Heart Rate Training, Zones and Monitors
Why track your heart rate?
Your heart rate changes depending on your activity level; it is lower while you are asleep and at rest and higher while you exercise, to supply your muscles with enough freshly oxygenated blood to keep them functioning at a high level.
Your heart is also a muscle, exercise, in turn, helps keep it healthy. A heart rate monitor (HRM) is a personal monitoring device that allows you to measure/display heart rate in real time or record the heart rate for later study. We use it to gather heart rate data while performing various types of cardiovascular exercise. With a heart rate monitor you’ll be safer during your workouts because you can see how hard you are working. Plus, you will easily see the intensity you should be working at for the type of training gains you are looking at achieving.
An optimal exercise prescription is a balance between:
- Frequency of exercise
- Intensity of exercise
- Duration of exercise
- Mode of exercise
Heart rate is a useful indicator of the intensity of effort and body’s physiological adaptation.
Heart rate monitoring is an important component especially in cardiovascular fitness assessment and training programmes.
The idea is to train your aerobic system without over-stressing your skeletal and muscular systems. It is a different way to be healthy and fit. It doesn’t have to be ‘no pain, no gain,’ or going as hard as you possibly can, and it allows for continued improvements over time.
What are heart rate zones?
A ‘heart rate zone’ is essentially a range within which your heart’s beats per minute sit. So you might train in a zone where you’re working at 70% of your top effort level, known as your ‘maximum heart rate’.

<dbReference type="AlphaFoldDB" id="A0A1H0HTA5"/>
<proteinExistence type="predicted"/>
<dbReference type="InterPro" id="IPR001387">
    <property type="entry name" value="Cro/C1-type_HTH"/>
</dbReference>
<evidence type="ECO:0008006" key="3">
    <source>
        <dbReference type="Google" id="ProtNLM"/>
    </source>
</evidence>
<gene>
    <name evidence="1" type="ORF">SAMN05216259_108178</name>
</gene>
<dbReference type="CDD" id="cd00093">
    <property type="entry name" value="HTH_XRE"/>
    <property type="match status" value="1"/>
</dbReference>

The benefit of training in a certain heart rate zone is that you are optimising your body’s ability to take in oxygen to help fuel the production of energy. You’re also increasing the efficiency of burning fat as another source of energy.
Five Heart Rate Zones
You can get different fitness benefits by exercising in different heart rate (HR) zones. These five exercise zones are based on the percentage ranges of maximum heart rate. In each zone, you will feel a different level of exertion and your body will be burning a different percentage of carbohydrate, protein, and fat.
When we put the 5 Pillars over the 5 HR zones where do they fit?
|BodyComplete Pillar||Heart Rate Zone|
|Pillar 1 Movement||Zone 1-3|
|Pillar 2 Core||Zone 1-3|
|Pillar 3 Strength||Zone 3-4|
|Pillar 4 Power||Zone 3-5|
|Pillar 5 Cardio||Zone 1-5|
*Please note – this is a general application using one type of fitness measurement (your cardiovascular fitness, so how your heart, lungs and body are affected when your HR changes. To affect positive fitness gains through 4 of the 5 pillars would rely on other aspects of fitness.
For example, Movement – to see improvements in this pillar we would firstly look at the mobility of your joints and how well your muscles interact with them. Then after a period, has this mobility and interaction improved, can I rotate my shoulders in a bigger movement?
How Accurate Are They?
The problem with having a ‘General Rule’ that everyone should follow is that we are all very different. Even when people are perceived as being of the same fitness level, some people have high maximal heart rates compared to others who have a low resting heart rate.
More accurate formulas to work out maximum HR:
- If you’re over 30: 207 minus 70 percent of your age worked better
- If you’re female and over 35: try 206 minus 88 percent of your age.
- 211 minus 64 percent of your age works well for older healthy adults, and for women.
Even if you pick the best formula for you (and I know, it’s not necessarily clear which one that is) the number you get will have a pretty big margin of error: it could be 10-20 beats off.